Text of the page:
flittering now, Dr. Rafferty's fauiilv
will join him at Stonevllle and make
the south their future home.
It is hoped that the New Jersey Wom
an's Ulub will not succeed in putting
through that law, forcing men to wear
wedding rinps. Because there is queer
pleasure in wondering if a man is mar
ried. o II o
Sunday was the New Year, the New
month, the first day of anew week, the
new moon and yet, there is nothing
new under the sun.
A woman need never fenr of not find
ing a place in the world if she has one
bit of energy and one drem of success.
Every day new fields are being opened
for women. This week we received the
announcement of Mrs. K. M. S. I'ite's
entrance into the New Yoik Musicnl
Mangerical field. She is a southern
woman wbo'lias gained a high person
al reputation in musical citcles of New
Yoik. Her work is that of managing
musical artists and booking their en
gagements all over the United States.
Her office has been opened nt 702 Car
negie Hall. Mrs. l'ite's bureau will
supply any american citv with musical
were tho best he ever had in his oflico as deputy shoriir. Mr. Bassett
was ono of the first deputies in the county to pay in his quoto to Mr.
A Now Year's resolution is like a stick of chalk.
Tho Baby'3 Deligh.
If you can Imagine tho dearest little
jointed doll, nil dressed to go walking
In woolen dress, coat and bonnet In the
daintiest colors, you enn get n faint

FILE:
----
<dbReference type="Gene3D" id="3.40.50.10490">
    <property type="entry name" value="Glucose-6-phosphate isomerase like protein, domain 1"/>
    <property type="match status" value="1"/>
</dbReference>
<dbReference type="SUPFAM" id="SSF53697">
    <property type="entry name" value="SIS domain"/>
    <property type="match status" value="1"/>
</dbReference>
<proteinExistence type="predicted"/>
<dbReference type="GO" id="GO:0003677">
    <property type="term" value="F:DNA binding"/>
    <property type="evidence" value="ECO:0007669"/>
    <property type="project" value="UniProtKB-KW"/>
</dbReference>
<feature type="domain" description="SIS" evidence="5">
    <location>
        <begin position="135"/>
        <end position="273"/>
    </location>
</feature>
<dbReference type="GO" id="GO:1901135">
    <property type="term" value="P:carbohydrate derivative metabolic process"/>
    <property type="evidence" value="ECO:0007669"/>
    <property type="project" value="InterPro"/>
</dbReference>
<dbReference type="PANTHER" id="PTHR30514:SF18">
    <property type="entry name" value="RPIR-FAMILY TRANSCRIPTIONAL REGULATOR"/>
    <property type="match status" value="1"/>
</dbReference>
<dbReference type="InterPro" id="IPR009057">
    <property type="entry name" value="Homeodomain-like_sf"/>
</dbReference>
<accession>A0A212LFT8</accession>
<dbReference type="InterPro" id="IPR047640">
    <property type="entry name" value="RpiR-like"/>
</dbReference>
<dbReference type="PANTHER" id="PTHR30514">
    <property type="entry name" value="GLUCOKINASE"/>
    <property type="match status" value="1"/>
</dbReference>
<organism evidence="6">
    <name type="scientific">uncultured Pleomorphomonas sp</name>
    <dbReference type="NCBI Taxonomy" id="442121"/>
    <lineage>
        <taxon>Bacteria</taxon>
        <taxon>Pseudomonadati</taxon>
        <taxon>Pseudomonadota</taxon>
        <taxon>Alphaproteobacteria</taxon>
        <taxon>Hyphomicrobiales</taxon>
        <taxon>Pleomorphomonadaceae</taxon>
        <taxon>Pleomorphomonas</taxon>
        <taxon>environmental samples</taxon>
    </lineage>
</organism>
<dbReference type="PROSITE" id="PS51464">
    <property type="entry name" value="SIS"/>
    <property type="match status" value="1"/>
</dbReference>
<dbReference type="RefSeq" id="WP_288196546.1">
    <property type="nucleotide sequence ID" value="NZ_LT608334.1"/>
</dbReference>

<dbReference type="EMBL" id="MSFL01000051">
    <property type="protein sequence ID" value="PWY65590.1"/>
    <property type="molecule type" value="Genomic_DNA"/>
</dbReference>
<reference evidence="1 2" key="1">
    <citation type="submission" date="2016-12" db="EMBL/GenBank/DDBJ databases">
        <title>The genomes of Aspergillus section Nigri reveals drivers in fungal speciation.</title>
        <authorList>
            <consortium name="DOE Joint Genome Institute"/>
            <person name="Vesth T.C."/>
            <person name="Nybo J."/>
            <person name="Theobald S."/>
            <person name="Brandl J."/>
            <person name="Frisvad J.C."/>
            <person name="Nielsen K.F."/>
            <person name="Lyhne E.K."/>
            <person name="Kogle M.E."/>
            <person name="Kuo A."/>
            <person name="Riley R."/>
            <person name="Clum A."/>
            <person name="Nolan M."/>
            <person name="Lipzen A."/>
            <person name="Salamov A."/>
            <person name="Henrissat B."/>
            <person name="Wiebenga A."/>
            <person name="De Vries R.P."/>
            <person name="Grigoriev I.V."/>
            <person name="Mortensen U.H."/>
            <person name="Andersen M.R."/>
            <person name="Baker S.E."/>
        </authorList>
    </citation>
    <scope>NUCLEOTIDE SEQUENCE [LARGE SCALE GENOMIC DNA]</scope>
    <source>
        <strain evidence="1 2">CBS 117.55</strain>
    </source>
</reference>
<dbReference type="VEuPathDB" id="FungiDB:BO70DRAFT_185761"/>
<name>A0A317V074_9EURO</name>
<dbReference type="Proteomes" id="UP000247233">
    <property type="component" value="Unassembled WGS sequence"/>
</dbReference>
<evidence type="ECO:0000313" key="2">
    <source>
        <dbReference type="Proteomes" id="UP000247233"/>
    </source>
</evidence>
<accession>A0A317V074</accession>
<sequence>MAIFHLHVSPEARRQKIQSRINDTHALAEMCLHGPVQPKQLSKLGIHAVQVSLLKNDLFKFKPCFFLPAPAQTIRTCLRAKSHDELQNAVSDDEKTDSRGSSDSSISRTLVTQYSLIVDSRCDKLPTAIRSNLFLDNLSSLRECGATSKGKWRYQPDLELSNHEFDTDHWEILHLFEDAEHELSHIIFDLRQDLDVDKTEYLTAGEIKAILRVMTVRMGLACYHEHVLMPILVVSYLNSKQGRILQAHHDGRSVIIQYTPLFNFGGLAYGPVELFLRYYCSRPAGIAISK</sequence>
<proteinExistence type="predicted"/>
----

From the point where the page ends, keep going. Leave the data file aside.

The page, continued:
Idea of tho Dorothy Perkins doll. Sin
Is only four Inches high, ono of tho so
called "indestructible" dolls with arms
and legs that move Into the most life
like attihules, says tho Woman's Home
Her clothes are made by a combina
tion of knitting and crocheting nnd are
held In place with tiny ribbons no
pins nor buttons nor hooks nnd eyes
for Dorothy Perkins.
Bonnet. Cast on five stitches.
Second Row Increase at beginning
of needle nnd nt beginning of each
needle until you hnve nine stitches.
Knit two ribs (a rib Is two rows), then
decrease at beginning of needle until
you have only five stitches. Take up
seven stitches nt side, knit the five
stitches, take up seven at other side,
knit four ribs, knitting together the
eighth nnd ninth and the eleventh nnd
twelfth stitches of fourth rib. Bind
Jl DOBOTUY riUlEINB DOLIi.
off on fifth rib. For tho border make
a single crochet of contrasting colored
wool. Run ribbon through for ties.